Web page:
Reference: Langston LD and O'Donnell M (2008) DNA Polymerase {delta} Is Highly Processive with Proliferating Cell Nuclear Antigen and Undergoes Collision Release upon Completing DNA. J Biol Chem 283(43):29522-31

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Abstract


In most cells, 100-1000 Okazaki fragments are produced for each replicative DNA polymerase present in the cell. For fast-growing cells, this necessitates rapid recycling of DNA polymerase on the lagging strand. Bacteria produce long Okazaki fragments (1-2kb) and utilize a highly processive DNA polymerase III (Pol III), which is held to DNA by a circular sliding clamp. In contrast, Okazaki fragments in eukaryotes are quite short, 100-250 bp, and thus the eukaryotic lagging strand polymerase does not require a high degree of processivity. The lagging strand polymerase in eukaryotes, polymerase d (Pol d), functions with the PCNA sliding clamp. In this report, S. cerevisiae Pol d is examined on model substrates to gain insight into the mechanism of lagging strand replication in eukaryotes. Surprisingly, we find Pol d is highly processive with PCNA, over at least 5 kb, on RPA coated primed single-strand DNA. The high processivity of Pol d observed in this report contrasts with its role in synthesis of short lagging strand fragments, which require it to rapidly dissociate from DNA at the end of each Okazaki fragment. We find that this dilemma is solved by a "collision release" process in which Pol d ejects from PCNA upon extending a DNA template to completion and running into the downstream duplex. The released Pol d transfers to a new primed site, provided the new site contains a PCNA clamp. Additional results indicate that the collision release mechanism is intrinsic to the Pol3/Pol31 subunits of the Pol d heterotrimer.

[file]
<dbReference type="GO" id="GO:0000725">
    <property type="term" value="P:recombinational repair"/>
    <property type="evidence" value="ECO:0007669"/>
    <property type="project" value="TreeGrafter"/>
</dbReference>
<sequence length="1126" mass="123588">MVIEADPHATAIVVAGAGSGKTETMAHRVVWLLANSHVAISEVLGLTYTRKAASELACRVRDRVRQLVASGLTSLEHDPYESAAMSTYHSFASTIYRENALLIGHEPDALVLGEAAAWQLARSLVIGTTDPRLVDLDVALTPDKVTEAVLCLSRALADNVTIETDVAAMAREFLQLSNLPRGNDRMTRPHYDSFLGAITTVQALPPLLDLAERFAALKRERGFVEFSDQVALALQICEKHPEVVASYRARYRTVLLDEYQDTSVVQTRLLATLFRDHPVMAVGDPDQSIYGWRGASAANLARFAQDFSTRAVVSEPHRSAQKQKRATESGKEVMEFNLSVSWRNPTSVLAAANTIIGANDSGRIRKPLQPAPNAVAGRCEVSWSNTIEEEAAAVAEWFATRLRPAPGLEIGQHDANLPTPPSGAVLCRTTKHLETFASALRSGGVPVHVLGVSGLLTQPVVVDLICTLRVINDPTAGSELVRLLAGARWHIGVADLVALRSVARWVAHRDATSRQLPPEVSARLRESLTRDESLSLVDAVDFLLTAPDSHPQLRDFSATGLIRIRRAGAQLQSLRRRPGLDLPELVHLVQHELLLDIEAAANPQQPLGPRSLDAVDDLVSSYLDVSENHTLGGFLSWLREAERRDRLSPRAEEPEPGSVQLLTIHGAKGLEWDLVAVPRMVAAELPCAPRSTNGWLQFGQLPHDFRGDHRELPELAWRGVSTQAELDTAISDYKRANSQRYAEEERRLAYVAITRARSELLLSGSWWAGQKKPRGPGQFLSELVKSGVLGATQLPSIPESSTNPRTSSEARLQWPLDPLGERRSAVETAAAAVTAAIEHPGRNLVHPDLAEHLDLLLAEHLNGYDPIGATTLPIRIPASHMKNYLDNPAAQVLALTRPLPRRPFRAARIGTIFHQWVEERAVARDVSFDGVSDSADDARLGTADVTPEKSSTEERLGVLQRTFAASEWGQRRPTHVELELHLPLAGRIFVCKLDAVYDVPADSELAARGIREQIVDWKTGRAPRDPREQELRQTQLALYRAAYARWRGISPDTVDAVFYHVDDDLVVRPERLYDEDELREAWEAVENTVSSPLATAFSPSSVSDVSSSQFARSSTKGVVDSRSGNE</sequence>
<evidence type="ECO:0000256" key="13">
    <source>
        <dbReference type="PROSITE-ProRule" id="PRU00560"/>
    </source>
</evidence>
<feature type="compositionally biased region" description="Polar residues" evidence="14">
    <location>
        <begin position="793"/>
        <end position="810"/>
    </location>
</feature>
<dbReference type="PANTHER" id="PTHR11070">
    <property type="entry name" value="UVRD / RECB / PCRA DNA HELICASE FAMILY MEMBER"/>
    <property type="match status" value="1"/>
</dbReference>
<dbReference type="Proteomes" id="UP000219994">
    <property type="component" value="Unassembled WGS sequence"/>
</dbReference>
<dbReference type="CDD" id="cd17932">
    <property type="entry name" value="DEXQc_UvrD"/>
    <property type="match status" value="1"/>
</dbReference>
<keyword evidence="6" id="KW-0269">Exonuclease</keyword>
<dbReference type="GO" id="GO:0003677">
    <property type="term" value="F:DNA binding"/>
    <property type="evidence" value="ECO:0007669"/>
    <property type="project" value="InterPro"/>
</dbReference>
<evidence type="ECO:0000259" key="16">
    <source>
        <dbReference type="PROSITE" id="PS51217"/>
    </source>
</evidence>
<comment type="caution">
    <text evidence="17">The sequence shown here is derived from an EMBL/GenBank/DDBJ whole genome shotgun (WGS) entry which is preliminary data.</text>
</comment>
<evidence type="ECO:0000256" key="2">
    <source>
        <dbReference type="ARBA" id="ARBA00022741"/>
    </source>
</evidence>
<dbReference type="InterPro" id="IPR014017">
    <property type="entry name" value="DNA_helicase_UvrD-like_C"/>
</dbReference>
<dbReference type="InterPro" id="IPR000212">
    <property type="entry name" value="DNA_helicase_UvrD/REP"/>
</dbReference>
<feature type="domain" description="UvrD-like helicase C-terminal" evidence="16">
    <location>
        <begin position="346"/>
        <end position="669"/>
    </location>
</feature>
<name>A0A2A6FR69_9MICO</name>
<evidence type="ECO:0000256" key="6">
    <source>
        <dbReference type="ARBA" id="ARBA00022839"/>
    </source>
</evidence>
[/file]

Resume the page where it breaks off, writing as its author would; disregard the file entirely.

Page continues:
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Journal Article
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Langston LD, O'Donnell M
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